- Thomson Reuters
- The UN Security Council did not adopt a resolution from Russia on Saturday that would have condemned the US and its allies for a joint military strike on Syrian chemical weapons facilities.
- Russia, China, and Bolivia voted in favor of the draft resolution, eight countries voted against it, and four abstained.
- Russia, which is Syria’s strongest military ally, repeatedly warned the US against carrying out Friday’s strikes, and the operation dealt a significant blow to already fragile US-Russia relations.
- Nikki Haley, the US’s ambassador to the UN, said the US would be “locked and loaded” if Assad used chemical weapons again.
The United Nations Security Council rejected a resolution Saturday from Russia that would have condemned “the aggression against the Syrian Arab Republic by the US and its allies in violation of international law and the UN Charter.”
Russia, China and Bolivia voted in favor of the draft resolution, Reuters reported. Eight countries voted against the draft and four abstained. In order to pass, a resolution needs nine votes in favor and no vetoes from the US, France, China, Russia, or the UK.
Russia has forcefully denounced a series of joint military strikes that the US, UK, and France launched against Syria late Friday.
The operation, which was led by the US, was undertaken in response to a devastating chemical attack in the rebel-controlled Damascus suburb of Douma, which killed dozens of people earlier this month. The attack is believed to have been ordered by the Syrian government, spearheaded by Syrian President Bashar al-Assad.
Friday’s military campaign targeted three research facilities that are thought to have been involved in the production of chemical weapons.
Nikki Haley, the US’s ambassador to the UN, said the US would be “locked and loaded” if Assad used chemical weapons again.
Russia has several military bases and troops in Syria, and the US said Friday that it did not coordinate with or notify Russia of the strikes. The Pentagon said there were no Russian casualties as a result of the operation.
Officials added that the strikes took out the “heart” of Syria’s chemical weapons program, but that Assad still maintains “residual” capabilities.
Defense Secretary James Mattis did not say whether he believed the strikes would deter Assad from using chemical weapons again.
“Nothing is certain in these kinds of matters,” he said. “However, we used a little over double the number of weapons this year than we used last year. It was done on targets that we believed were selected to hurt the chemical weapons program. We confined it to the chemical weapons-type targets.”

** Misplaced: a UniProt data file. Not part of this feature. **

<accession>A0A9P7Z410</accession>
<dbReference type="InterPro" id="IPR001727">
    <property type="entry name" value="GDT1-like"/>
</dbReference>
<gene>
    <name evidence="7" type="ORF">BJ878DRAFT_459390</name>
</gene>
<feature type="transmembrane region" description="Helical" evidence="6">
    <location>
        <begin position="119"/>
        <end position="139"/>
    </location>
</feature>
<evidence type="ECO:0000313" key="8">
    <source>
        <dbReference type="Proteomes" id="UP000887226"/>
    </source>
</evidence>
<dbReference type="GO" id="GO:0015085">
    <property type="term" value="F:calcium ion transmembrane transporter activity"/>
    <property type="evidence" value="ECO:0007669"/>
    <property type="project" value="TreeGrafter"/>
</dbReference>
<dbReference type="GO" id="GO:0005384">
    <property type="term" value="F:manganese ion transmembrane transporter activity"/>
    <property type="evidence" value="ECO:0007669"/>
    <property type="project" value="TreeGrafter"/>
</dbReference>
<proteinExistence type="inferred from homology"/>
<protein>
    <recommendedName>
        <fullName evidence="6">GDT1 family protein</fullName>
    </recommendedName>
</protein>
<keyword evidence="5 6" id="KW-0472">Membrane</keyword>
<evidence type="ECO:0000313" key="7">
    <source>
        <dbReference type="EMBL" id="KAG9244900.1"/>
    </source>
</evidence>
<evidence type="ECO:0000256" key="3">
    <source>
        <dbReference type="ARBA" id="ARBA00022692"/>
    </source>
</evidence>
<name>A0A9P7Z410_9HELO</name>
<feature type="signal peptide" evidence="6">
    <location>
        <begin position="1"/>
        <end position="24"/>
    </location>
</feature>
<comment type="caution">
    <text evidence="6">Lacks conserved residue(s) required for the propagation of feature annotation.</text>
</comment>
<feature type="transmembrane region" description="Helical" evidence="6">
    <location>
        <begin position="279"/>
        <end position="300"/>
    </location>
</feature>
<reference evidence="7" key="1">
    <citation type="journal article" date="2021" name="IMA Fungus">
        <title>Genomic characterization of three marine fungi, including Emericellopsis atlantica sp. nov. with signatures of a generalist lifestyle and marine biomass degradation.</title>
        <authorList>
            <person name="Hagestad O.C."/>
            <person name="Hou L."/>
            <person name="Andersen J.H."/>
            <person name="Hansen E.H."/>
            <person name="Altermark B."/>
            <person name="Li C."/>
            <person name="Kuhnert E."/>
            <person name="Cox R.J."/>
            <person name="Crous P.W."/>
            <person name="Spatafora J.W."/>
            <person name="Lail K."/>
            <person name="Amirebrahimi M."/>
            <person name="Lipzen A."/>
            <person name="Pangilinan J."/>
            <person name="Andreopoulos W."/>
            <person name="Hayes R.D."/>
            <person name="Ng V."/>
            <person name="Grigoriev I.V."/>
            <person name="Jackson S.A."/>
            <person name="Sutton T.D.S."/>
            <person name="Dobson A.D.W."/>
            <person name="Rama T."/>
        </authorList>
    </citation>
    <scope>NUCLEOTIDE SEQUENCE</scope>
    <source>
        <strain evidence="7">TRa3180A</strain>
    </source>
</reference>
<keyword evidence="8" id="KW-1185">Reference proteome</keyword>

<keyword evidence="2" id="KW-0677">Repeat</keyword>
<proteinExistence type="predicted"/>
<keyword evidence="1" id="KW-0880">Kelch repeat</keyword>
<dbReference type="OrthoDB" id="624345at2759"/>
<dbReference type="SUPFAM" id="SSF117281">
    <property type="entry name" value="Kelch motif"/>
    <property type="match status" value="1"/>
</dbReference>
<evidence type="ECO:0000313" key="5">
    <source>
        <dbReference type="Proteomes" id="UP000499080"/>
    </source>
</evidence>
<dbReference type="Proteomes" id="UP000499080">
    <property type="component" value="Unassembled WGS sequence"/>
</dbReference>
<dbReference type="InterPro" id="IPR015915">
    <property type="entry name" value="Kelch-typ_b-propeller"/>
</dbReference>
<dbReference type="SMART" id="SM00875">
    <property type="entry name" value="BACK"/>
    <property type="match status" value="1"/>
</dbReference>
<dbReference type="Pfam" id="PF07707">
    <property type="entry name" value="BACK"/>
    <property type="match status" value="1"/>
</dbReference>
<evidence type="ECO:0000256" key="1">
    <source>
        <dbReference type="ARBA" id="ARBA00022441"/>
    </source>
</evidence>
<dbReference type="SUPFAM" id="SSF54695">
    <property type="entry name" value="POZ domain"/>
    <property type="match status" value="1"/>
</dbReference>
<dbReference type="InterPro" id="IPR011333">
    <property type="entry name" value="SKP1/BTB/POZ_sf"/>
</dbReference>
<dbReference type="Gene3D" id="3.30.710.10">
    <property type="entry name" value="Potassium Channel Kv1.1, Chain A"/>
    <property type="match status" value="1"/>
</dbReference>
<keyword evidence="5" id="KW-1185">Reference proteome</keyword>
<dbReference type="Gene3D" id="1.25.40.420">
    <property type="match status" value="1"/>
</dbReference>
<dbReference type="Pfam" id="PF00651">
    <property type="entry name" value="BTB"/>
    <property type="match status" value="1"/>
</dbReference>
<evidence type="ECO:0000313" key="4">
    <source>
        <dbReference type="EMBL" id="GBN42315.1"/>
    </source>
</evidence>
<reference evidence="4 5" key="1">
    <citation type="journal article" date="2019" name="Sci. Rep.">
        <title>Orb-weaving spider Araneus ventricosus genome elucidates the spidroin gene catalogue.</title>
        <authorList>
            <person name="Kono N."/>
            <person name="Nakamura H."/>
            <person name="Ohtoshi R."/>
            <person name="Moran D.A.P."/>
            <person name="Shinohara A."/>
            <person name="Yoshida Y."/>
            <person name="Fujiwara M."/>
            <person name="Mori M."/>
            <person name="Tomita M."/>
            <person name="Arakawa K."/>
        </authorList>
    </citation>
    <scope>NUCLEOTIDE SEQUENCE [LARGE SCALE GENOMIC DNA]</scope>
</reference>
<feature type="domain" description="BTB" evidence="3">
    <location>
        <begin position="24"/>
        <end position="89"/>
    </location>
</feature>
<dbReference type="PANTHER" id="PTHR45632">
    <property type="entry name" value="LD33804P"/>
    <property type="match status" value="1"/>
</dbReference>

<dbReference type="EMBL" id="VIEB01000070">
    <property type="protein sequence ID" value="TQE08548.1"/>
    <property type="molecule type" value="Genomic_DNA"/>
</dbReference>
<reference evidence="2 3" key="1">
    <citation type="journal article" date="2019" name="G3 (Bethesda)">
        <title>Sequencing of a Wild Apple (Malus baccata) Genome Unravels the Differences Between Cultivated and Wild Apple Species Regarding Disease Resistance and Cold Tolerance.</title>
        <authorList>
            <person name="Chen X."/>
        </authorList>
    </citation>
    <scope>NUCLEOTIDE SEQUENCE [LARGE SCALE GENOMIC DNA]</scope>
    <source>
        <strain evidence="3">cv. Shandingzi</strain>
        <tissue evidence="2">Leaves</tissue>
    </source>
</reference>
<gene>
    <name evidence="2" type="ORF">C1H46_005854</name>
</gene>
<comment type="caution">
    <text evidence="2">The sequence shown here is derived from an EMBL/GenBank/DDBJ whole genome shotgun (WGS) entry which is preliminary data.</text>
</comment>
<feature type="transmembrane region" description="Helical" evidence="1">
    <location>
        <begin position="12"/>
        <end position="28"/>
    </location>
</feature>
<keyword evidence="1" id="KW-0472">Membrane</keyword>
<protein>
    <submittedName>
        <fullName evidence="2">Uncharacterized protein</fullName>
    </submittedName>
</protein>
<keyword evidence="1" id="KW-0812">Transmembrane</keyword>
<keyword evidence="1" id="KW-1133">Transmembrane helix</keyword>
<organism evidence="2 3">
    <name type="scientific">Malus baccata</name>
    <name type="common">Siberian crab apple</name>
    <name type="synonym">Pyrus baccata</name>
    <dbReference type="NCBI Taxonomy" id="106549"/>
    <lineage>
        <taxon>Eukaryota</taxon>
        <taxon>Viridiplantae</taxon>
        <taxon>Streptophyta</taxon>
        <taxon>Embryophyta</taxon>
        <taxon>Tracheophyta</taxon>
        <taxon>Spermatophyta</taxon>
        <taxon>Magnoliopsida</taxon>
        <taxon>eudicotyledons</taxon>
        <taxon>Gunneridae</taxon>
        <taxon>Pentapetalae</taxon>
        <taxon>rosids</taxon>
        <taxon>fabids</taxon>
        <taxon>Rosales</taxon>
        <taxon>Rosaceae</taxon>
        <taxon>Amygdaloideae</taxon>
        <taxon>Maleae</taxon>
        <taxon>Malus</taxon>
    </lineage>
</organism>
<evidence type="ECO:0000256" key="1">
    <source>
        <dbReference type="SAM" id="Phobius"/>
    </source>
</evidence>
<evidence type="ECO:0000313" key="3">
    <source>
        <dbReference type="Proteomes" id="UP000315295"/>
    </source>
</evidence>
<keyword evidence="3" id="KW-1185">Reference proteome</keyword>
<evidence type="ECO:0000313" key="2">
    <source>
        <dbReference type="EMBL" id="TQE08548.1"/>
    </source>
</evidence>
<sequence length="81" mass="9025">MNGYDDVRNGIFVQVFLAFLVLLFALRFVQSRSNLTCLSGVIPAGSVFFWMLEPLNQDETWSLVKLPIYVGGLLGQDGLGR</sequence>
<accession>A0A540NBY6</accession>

The Pentagon confirmed Saturday that 105 weapons were used, in total, in the coordinated strikes.
The military operation prompted a swift and harsh response from Russia and Iran, both of which are key allies of Syria.
Iran’s supreme leader, Ayatollah Ali Khamenei, slammed the strikes as a “military crime.”
The Kremlin has repeatedly dismissed the allegations against Syria and said its own experts found no “trace of chlorine or any other chemical substance used against civilians.”
Russian President Vladimir Putin called the strikes an “act of aggression” that will only serve to worsen the humanitarian crisis in Syria.
Anatoly Antonov, Russia’s ambassador to the US, said in a statement Friday that “the worst apprehensions have come true. Our warnings have been left unheard. A pre-designed scenario is being implemented.”
“Again, we are being threatened,” Antonov continued. “We warned that such actions will not be left without consequences. All responsibility for them rests with Washington, London and Paris.”
President Trump lauded the US military, the UK, and France on Saturday.
“A perfectly executed strike last night,” Trump tweeted. “Thank you to France and the United Kingdom for their wisdom and the power of their fine Military. Could not have had a better result. Mission Accomplished!”
The operation also drew support from the NATO, the European Union, and other key US allies.
During a week of tense sabre-rattling, Russian officials periodically warned the US that a military response may spiral out of control to war.
“Insulting the President of Russia is unacceptable and inadmissible,” Antonov said in his statement responding to the US-led military action. “The US – the possessor of the biggest arsenal of chemical weapons – has no moral right to blame other countries.”
However, Mattis seemed to have anticipated Russia’s rhetoric and addressed it during a press briefing at the Pentagon on Friday evening.
“Based on recent experience, we fully expect a significant disinformation campaign over the coming days by those who have aligned themselves with the Assad regime,” Mattis said.